Wired Magazine featured a story about German carmakers plans to launch a big scale car-sharing service in Rwanda. Volkswagen is currently building a factory in the country of 12 million. While traditionally auto makers prefer to build the factories near their markets, Rwanda has less than 200,000 private vehicles.
Volkswagen is planning to build 5,000 Polos and Passats a year, which will be used only for car-sharing service. Mobility is one of the main contributors to economic growth and along with helping the country economically, Volkswagen hopes to portray Rwanda as an interesting example of a country where most of the population will be able to skip the car-ownership stage of development and go straight to car-sharing.
Audi launches car-sharing service in the UK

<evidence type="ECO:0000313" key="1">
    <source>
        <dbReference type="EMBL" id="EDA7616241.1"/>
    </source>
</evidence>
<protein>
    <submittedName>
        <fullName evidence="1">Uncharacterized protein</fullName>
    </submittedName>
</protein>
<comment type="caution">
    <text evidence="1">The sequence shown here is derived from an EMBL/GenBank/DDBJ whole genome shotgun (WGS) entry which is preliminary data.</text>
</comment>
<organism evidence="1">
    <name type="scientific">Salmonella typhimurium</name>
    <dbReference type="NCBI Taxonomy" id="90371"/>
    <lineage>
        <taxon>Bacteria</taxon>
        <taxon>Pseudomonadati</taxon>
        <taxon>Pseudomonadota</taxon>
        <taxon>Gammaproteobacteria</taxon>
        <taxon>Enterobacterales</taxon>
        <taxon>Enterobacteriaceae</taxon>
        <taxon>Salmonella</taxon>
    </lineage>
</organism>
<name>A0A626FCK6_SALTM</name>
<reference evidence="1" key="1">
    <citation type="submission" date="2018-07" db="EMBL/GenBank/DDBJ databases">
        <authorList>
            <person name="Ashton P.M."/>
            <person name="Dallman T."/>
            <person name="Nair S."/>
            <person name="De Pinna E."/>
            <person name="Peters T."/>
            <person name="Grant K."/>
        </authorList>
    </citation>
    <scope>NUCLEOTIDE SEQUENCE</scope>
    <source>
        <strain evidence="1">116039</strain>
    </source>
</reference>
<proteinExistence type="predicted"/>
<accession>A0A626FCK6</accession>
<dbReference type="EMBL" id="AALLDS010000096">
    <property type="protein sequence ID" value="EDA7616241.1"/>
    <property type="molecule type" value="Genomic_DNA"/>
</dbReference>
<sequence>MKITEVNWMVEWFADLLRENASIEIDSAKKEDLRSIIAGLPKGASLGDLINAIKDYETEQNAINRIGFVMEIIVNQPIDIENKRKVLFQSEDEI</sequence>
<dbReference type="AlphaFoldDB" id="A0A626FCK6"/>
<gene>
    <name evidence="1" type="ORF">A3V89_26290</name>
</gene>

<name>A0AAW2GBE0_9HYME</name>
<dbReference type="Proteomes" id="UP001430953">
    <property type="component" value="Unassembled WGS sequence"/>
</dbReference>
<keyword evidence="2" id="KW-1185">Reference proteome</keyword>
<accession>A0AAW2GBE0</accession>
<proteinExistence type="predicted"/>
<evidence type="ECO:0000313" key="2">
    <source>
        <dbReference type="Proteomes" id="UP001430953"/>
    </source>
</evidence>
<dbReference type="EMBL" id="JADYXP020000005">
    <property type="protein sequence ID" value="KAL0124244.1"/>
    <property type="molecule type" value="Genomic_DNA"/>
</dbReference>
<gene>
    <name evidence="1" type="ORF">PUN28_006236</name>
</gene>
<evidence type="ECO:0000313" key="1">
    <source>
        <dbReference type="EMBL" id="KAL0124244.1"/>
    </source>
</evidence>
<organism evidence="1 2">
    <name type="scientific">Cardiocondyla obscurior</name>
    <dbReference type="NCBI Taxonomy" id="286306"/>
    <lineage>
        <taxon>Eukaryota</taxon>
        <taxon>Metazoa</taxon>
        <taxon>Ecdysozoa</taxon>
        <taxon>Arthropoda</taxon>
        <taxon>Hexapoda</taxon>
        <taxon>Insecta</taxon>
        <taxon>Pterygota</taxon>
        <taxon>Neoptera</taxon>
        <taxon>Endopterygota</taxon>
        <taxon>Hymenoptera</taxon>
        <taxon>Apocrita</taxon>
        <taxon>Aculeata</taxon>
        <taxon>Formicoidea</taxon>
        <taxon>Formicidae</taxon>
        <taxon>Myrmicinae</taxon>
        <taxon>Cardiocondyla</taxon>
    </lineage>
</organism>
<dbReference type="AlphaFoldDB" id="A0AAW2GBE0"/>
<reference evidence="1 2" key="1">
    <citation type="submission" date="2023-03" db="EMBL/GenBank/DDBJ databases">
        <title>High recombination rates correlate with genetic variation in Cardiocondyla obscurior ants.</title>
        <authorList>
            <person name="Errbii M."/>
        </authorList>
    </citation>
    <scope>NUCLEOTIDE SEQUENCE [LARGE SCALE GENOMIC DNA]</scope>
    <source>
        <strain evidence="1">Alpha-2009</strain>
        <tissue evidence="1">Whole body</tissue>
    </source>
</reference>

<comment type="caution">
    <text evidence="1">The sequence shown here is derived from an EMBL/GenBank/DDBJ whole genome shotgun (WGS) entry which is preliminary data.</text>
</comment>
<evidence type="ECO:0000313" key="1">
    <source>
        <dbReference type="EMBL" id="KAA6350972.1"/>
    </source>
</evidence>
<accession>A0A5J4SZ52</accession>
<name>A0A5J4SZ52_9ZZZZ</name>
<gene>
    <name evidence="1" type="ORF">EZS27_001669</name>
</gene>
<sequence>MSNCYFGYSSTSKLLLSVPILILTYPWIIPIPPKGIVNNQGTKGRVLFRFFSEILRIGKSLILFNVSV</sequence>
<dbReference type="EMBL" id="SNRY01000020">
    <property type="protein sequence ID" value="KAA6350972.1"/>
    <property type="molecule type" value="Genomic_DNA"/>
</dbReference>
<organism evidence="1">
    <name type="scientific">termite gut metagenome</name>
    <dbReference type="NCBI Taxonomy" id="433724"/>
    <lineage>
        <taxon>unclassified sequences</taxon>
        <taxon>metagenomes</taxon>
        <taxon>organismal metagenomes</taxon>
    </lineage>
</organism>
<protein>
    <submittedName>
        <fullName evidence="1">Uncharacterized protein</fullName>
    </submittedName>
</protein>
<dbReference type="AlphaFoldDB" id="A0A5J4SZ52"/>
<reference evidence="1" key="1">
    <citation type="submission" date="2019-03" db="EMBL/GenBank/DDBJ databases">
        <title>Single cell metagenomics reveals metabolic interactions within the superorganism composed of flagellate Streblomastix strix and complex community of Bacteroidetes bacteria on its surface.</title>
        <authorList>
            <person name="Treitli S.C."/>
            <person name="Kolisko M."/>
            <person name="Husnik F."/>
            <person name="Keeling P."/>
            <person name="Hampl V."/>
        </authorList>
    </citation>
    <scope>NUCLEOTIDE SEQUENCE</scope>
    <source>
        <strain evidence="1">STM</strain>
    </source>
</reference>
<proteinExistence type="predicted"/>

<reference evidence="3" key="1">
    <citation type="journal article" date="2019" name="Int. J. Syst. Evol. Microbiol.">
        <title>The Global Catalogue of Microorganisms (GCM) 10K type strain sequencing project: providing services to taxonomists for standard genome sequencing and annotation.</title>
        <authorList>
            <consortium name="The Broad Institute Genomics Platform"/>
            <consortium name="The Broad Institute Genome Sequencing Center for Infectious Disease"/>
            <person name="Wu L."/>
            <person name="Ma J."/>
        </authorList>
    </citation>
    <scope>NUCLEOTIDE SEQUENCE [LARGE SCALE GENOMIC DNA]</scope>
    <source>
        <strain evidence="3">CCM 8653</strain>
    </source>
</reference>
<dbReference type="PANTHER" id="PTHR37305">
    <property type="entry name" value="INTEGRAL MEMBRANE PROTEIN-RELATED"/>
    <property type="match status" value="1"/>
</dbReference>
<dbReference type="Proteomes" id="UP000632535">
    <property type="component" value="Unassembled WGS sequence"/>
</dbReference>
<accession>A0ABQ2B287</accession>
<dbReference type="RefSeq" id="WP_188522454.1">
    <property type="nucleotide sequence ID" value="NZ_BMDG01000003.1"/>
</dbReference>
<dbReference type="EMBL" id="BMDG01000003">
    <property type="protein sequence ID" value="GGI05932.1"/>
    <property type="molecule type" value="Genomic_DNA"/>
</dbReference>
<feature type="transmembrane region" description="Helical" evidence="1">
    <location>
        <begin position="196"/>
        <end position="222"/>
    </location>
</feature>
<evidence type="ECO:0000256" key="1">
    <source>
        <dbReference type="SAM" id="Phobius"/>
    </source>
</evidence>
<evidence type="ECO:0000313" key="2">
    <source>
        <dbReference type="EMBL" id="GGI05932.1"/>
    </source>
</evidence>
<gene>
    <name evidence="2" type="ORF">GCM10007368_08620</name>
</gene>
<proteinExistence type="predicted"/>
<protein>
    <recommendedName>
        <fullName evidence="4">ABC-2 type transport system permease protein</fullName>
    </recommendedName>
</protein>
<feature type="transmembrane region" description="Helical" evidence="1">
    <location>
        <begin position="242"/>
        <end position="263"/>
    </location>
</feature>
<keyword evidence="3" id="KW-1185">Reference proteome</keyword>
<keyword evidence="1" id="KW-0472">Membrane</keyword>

Audi has launched its Audi on Demand service in the United Kingdom. Unlike other services, minimum time for Audi rental is one hour, while maximum is up to 28 days. The carsharing program launched in Manchester and will expand to 5 other cities — Edinburgh, Glasgow, London, Birmingham and New Castle in the coming months.
The users have to either pick up the vehicle from the Audi center or have it delivered (only within a 30 minute drive radius of the center). The program includes A1, A3, S3, S5, Q3 and Q5 models.
Similar service from Audi is already available in Germany, US, China, Hong Kong, Japan and Singapore.
Didi’s vision of future mobility
An interesting article about Didi published in Sustainable Transport sheds light on the ride-hailing giants vision of the future. The company just started going global with investments in ride-hailing companies around the world.
The article discusses, along with Uber-like products, Didi’s integration with planning and booking of public transit for last 3 years, as well as, its mini-bus service and Transportation Brain offering, being piloted in 20 Chinese cities.